Simmons calls the shots
This story appeared in S.A. Austin edition of the December ESPN RISE Magazine.
Meighan Simmons proves that childhood dreams really do come true.
When the Steele (Cibolo, Texas) senior was just 8 years old, she had already narrowed down her college choices to two of the best: UConn and Tennessee. Now fast forward to this past summer. Through July, the final four for the 5-foot-8 combo guard and nation's No. 24 recruit in the ESPNU HoopGurlz 100 looked like this: Cal, LSU, Maryland and Rutgers. Tennessee and UConn remained mum. They had sent letters, but no scholarship offers.
Then came August.
As Simmons and her mother, Karolyn, boarded a flight to Los Angeles for an all-star showcase, she was all but sold on LSU. Simmons had been hand-picked by adidas for a 12-member all-star team, the Candace Parker Aces, that would be traveling to Tokyo, Japan, to play a series of games. The team's spokesperson happened to be Simmons' favorite WNBA star, Candace Parker, who graduated from the University of Tennessee.
Before jetting off to Tokyo, the Aces were in Southern California for an exhibition game at Hope International University. That's when word spread that Parker was in attendance. Nerves may have gotten the better of Simmons, because she started off slow.
"I was like, 'Wow Meighan, don't you realize Candace is in this gym? Play at your best,'" Karolyn says. "Then, Meighan began to play at an amazing level. I was shocked. I had to call her dad."
Parker made sure to find Simmons after the game, and the high schooler was left speechless by the meeting. According to Karolyn, Parker said that Simmons had such uncanny range and precision with her shot that she had to tell Lady Vols head coach Pat Summit.
Parker recounts her other observations about Simmons in an e-mail: "I liked the way she made those around her better. She was a triple threat; she could catch and shoot, put the ball on the floor and pull up, and she could go all the way to the rack. She stood out because she was skilled and the hardest worker on the court. She kind of reminds me of (Minnesota Lynx guard) Candice Wiggins with her high energy or (Washington Mystics guard) Lindsey Harding."
Simmons didn't have much time to soak in the mesmerizing encounter. The day after the game, she was off to Tokyo with her Aces squad for eight days. Shortly after she returned, Summit called Simmons and offered her a scholarship. A few days later, after some praying and lots of thinking, Simmons made up her mind and committed to Tennessee.
Parker wasn't the first high-profile athlete to approach Simmons. When she was about 10 and playing for the Fort Sam Houston Cougars AAU team, Simmons matched up in a game against NFL Hall of Famer Tony Dorsett's daughter. Dorsett was so impressed with Simmons that after the game he came down to where she was sitting and said, "I have never seen a young lady at your age play basketball the way that you do."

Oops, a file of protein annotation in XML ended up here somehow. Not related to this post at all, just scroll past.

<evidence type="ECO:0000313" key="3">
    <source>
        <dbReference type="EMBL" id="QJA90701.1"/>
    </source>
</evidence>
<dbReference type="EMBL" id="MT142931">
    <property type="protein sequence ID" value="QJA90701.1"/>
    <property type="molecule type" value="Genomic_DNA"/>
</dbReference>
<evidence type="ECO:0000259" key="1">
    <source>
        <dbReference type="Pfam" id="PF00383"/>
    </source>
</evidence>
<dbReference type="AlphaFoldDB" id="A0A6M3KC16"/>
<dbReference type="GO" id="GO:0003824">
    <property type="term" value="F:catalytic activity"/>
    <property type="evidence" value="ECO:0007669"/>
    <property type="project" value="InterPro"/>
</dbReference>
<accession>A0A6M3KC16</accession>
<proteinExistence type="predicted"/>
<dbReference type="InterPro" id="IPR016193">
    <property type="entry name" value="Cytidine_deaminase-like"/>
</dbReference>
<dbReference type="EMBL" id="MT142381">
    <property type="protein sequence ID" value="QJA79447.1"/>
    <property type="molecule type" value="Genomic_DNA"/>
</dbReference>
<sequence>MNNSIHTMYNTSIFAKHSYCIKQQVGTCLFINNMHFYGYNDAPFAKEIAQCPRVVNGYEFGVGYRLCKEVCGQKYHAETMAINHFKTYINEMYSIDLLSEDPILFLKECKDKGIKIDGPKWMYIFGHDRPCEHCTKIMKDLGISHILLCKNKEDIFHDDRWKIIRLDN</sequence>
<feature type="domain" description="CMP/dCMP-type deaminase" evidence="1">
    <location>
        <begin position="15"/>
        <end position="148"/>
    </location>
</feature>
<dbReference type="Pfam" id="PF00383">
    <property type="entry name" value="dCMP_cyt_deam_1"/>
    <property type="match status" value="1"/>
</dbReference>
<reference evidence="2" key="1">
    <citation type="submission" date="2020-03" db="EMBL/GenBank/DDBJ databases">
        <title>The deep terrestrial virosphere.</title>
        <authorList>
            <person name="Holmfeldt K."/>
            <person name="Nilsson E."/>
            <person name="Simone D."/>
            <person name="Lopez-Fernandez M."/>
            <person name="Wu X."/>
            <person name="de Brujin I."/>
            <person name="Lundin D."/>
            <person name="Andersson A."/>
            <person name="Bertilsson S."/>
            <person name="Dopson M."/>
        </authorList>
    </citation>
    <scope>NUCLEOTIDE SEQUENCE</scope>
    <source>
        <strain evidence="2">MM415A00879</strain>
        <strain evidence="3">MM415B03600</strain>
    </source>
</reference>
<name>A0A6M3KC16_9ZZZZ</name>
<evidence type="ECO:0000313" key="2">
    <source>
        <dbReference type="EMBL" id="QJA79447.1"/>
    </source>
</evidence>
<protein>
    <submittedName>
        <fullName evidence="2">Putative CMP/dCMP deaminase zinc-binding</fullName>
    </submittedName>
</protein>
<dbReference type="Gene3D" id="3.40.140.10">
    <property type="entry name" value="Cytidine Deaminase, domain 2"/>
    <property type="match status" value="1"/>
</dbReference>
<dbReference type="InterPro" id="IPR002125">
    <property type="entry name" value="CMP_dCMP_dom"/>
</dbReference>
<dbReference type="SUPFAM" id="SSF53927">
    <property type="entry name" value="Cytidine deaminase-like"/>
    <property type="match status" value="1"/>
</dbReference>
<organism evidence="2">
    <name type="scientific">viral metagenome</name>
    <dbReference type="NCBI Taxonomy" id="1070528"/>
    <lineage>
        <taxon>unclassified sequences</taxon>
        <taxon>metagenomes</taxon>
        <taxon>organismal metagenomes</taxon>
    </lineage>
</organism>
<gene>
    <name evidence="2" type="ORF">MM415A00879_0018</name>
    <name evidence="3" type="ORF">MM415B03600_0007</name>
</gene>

Simmons can thank her family's athletic genes for getting her going. Her parents, Karolyn and Wayne, and her six siblings (four brothers and two sisters) are all athletes. Karolyn's brother, Reggie Pinkney, is a former NFL defensive back who has one son, Aaron Curry, who's an NFL linebacker for the Seattle Seahawks and another son, Patrick Pinkney, who's a quarterback at East Carolina University. Simmons, who was born in Fort Bragg, N.C., credits her two older brothers, J.R. and Erin, for fueling her hoops obsession after the family moved to San Antonio in 1997.
"They tried to knock me down," Simmons says. "I took that as a challenge and I was like, 'One day, I'm going to show them that I can actually play this game just as good as they do.' Ever since then, they're just like, 'Okay, yeah, you kind of got it.'" In 2006, when Simmons came to Steele, which was in its first year of varsity girls' basketball competition, she had never played any level of school hoops -- only rec and AAU. Head coach Kari Wallace remembers Simmons' first day of practice and saying to her assistants, "Wow, we've got something special here."
In three seasons, Simmons has led the Knights to a 93-19 overall record, with back-to-back district titles and Final Four appearances in the past two years. The two-time reigning San Antonio Express-News Player of the Year is 342 points shy of breaking the city's girls' and boys' career points record -- 2,759, set by University of Texas alum Clarissa Davis-Wrightsil, who happens to be Simmons' TeamXpress AAU coach.
Wallace says it's been a "blessing" to coach Simmons.
"I've never seen a kid at the high school level on the caliber of Meighan Simmons," Wallace says. "Her speed is unbelievable and she's an incredible shooter. She's very well known in our district to be a step or two behind the three-point line. As she has matured, her control has also grown."
To prepare for this season, Wallace is working with Simmons on her ball-handling because she anticipates Simmons playing the 1 more in college. Having previously lived on a military base because Wayne was an Army medic, Simmons has not only developed a tenacious work ethic, but also a way of speaking with authority.
"My goal is to just be the best of the best," she says. Then she pauses, as if she's aiming closer with calculated strategy. "Actually, to be the best -- point blank and simple."
When Simmons was a kid, her father had a custom UConn jersey made for her, but not a Tennessee one. He couldn't find the Volunteer logo when he was stationed in Korea at the time.
Simmons will soon have an official jersey made for her, a dream come true. It will be a white -- and orange -- Christmas.
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